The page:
For those familiar with Newman’s earlier work, namely her Praying by the Book (Scholars Press, 1999), in which she examines how Second Temple period prayers engaged with a traditional set of literature (i.e., the “scripturalization” of prayer), this new study might feel like turning and facing the other way. While Newman does not suggest, by any means, that she is studying the “prayerization” of scripture, this study proposes the undoing of any neat linear formation process regarding the crystallization of ancient Jewish scripture. The bumpy road between authoritative text and scripture is dotted with instructional texts, narratives, prayers, epistles, and a host of performative settings. Indeed, Newman’s inclusion of the deuterocanonical book of Baruch and, more to the point, the sectarian Hodayot hymns underscores her resistance to any teleology ending in the Jewish and Christian canons. She is concerned with how ancient Jews understood what manuscript traditions show us were pluriform textual traditions in their lived experience. In service of this goal, Newman follows an impulse to uncover the indigenous psychologies of Ben Sira (31-32) and the Yaḥad (115-118), an effort that fits in well with a current trend in biblical studies to find native theories (of text, poetry, etc.) in place of anachronistic scholarly abstractions. The “local theories” of the self that she finds in these sources provide insight into how a textual tradition might interface with various practices in a mutually informative way.
The texts Newman examines were cultural lodestones that taught ancient readers scribal discipline, inspired them to revelation, comforted and guided them in community-formation, and shaped their senses of self and identity. While impressive for its breadth, the range of literary genres examined here also prompts the question of where exactly the line for “liturgical” is to be drawn in the sand. At what point are we no longer talking about “liturgical” practice, even if a conscious broadening of the category is one of Newman’s starting points? Early Christian charitable collection, Qumran scripture study, and sapiential scribal practice all fall outside of traditional scholarly definitions of “liturgy.” But perhaps the blurring of lines between text, prayer, and interpretation requires a concomitant blurring of the lines between genres. Still, a re-situation of the historical picture developed out of Newman’s analysis in her conclusion could have reinforced the methodological decisions Newman establishes in her introduction and provided the reader with a clear alternative to the traditional scholarly model of scriptural formation against which Newman pushes throughout her book.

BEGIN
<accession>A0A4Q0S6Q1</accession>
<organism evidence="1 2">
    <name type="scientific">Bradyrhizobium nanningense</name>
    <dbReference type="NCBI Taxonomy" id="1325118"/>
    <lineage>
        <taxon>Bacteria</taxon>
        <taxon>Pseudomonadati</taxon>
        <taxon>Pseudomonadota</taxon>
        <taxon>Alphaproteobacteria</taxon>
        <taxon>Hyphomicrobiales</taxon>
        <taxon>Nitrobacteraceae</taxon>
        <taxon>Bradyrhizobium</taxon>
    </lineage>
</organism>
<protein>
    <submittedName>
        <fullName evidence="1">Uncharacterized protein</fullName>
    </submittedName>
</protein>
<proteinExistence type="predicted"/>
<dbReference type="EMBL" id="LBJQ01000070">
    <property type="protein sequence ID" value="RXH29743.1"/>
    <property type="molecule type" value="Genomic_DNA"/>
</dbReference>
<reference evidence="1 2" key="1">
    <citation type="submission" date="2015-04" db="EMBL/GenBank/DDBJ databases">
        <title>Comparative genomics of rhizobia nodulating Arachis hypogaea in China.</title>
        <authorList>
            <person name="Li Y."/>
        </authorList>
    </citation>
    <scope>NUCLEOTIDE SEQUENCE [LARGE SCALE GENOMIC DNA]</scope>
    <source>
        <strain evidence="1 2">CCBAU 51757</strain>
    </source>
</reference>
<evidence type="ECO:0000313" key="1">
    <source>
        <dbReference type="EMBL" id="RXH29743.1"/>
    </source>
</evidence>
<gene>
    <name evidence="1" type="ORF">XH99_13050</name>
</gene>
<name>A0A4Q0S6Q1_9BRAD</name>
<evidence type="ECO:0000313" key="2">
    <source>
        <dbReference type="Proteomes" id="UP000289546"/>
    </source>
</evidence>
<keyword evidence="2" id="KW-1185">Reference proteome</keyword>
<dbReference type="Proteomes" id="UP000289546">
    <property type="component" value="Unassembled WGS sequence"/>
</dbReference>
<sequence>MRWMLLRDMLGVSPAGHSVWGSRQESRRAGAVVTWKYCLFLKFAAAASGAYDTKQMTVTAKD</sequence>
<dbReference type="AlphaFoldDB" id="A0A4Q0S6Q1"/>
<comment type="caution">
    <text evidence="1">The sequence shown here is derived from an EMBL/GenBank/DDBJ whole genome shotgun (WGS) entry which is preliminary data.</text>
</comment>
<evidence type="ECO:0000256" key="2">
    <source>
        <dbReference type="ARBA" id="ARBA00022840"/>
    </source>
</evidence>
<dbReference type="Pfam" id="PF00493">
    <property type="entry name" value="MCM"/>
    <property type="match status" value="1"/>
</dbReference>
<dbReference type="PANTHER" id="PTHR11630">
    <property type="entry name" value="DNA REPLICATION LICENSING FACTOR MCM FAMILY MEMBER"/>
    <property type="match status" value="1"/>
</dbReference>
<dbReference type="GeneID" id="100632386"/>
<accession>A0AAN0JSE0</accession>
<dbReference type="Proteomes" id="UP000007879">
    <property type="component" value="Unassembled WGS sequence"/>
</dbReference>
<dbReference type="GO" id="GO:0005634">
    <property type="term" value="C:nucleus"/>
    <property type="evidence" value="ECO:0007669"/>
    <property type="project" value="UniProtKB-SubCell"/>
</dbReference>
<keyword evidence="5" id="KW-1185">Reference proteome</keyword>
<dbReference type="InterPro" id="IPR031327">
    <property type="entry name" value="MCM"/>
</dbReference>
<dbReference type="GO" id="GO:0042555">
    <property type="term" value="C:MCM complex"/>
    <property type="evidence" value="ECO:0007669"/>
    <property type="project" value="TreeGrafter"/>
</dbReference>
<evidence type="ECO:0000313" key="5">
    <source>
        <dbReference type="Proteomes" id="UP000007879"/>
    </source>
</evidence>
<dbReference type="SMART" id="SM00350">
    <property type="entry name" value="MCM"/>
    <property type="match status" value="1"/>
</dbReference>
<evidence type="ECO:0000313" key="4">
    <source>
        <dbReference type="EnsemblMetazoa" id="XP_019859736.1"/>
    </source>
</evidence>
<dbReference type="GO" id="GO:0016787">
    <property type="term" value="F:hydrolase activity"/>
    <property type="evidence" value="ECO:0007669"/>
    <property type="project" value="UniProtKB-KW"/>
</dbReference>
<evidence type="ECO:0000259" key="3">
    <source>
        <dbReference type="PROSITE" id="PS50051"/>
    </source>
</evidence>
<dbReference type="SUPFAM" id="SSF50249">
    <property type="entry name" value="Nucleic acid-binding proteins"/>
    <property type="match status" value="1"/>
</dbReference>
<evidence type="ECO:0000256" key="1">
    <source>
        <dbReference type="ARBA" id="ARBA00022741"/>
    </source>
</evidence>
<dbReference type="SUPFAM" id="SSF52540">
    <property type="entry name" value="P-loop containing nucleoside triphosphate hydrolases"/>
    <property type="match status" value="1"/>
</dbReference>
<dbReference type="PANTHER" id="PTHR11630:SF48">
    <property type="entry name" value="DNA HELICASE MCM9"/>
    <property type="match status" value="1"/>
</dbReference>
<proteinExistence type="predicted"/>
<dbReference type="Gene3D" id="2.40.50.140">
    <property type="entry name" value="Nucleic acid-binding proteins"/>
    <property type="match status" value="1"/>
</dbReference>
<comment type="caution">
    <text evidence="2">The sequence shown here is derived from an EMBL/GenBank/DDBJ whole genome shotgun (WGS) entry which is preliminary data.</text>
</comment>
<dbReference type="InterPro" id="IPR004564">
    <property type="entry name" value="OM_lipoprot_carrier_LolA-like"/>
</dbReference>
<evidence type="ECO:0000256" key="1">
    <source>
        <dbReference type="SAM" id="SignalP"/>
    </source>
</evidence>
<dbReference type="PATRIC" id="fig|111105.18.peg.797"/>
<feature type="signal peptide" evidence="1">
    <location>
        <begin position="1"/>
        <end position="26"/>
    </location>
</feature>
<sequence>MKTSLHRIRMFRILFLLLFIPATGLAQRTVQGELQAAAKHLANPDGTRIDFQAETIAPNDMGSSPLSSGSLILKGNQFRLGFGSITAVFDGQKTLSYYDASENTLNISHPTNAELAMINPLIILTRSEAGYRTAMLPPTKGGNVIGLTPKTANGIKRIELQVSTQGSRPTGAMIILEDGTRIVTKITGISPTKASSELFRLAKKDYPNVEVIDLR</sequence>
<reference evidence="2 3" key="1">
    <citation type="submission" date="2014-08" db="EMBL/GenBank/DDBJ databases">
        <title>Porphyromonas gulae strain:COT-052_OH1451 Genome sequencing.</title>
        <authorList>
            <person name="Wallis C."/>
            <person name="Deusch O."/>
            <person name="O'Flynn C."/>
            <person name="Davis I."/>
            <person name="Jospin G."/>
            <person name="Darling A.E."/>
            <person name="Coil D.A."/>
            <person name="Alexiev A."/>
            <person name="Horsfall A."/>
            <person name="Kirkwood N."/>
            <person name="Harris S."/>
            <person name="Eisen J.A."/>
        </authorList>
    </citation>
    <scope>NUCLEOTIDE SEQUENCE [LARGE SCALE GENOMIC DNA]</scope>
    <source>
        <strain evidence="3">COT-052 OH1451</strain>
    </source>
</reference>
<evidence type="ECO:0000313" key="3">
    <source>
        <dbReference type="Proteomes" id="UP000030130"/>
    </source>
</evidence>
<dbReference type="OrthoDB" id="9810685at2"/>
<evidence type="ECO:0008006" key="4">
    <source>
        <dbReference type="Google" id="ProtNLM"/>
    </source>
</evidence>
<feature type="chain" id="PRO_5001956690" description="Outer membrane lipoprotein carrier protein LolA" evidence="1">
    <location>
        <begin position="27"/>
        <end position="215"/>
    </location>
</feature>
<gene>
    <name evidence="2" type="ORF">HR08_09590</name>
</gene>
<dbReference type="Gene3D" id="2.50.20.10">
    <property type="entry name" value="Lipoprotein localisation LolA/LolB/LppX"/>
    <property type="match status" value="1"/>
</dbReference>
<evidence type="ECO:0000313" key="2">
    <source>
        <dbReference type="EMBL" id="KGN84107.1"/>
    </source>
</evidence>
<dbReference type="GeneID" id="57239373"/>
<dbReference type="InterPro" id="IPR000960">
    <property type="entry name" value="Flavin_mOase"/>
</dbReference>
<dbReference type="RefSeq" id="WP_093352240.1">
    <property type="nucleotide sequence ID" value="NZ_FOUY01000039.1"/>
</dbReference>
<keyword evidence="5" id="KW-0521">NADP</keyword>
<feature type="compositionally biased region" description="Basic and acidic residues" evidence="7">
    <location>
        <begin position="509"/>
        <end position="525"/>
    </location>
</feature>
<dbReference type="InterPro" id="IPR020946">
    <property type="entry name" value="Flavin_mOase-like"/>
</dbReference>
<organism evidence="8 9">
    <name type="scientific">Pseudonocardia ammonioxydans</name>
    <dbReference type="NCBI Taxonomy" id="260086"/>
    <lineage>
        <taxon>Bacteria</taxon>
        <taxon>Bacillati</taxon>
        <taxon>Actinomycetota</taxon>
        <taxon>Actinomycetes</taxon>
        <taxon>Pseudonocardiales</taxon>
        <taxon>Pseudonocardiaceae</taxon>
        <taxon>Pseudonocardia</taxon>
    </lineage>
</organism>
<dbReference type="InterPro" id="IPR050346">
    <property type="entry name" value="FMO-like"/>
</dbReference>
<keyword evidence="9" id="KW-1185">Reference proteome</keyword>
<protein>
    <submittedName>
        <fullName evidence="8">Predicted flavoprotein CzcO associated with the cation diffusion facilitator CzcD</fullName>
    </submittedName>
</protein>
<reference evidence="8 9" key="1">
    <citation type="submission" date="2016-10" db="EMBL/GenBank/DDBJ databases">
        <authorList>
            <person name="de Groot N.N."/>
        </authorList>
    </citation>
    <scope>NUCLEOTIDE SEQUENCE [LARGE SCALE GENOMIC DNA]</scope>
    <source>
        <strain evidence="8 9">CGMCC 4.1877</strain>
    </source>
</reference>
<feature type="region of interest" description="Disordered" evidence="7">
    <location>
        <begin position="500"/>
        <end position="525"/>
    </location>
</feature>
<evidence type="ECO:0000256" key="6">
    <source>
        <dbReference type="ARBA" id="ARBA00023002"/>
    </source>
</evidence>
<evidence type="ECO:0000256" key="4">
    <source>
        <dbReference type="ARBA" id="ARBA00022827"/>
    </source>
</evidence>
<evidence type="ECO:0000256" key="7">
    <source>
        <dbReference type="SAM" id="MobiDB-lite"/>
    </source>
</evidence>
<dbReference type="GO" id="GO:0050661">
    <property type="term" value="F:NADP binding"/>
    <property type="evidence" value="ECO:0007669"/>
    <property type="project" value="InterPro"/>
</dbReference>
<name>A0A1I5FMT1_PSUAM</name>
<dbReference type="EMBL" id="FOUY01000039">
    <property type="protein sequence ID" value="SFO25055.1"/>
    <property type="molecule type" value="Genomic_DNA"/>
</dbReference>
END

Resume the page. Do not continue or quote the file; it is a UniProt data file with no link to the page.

In the final analysis, there are many commendable features about this book, not least of all its lucid presentation of theoretical intertexts and its editorial cohesion, a welcome accomplishment given that its chapters were originally individual articles. Newman has productively laid out four exempla for thinking about ancient texts in innovative, theoretically-informed, and interdisciplinary ways. Any scholar who wishes to explore the relationship between literature and prayer, scripture and scripturalization, or text and performance in ancient Judaism should now be expected to incorporate the insights proffered by Newman in this exciting and forward-thinking study.
Patrick J. Angiolillo is a doctoral student in the Skirball Department of Hebrew & Judaic Studies at New York University.Patrick AngiolilloDate Of Review:October 21, 2019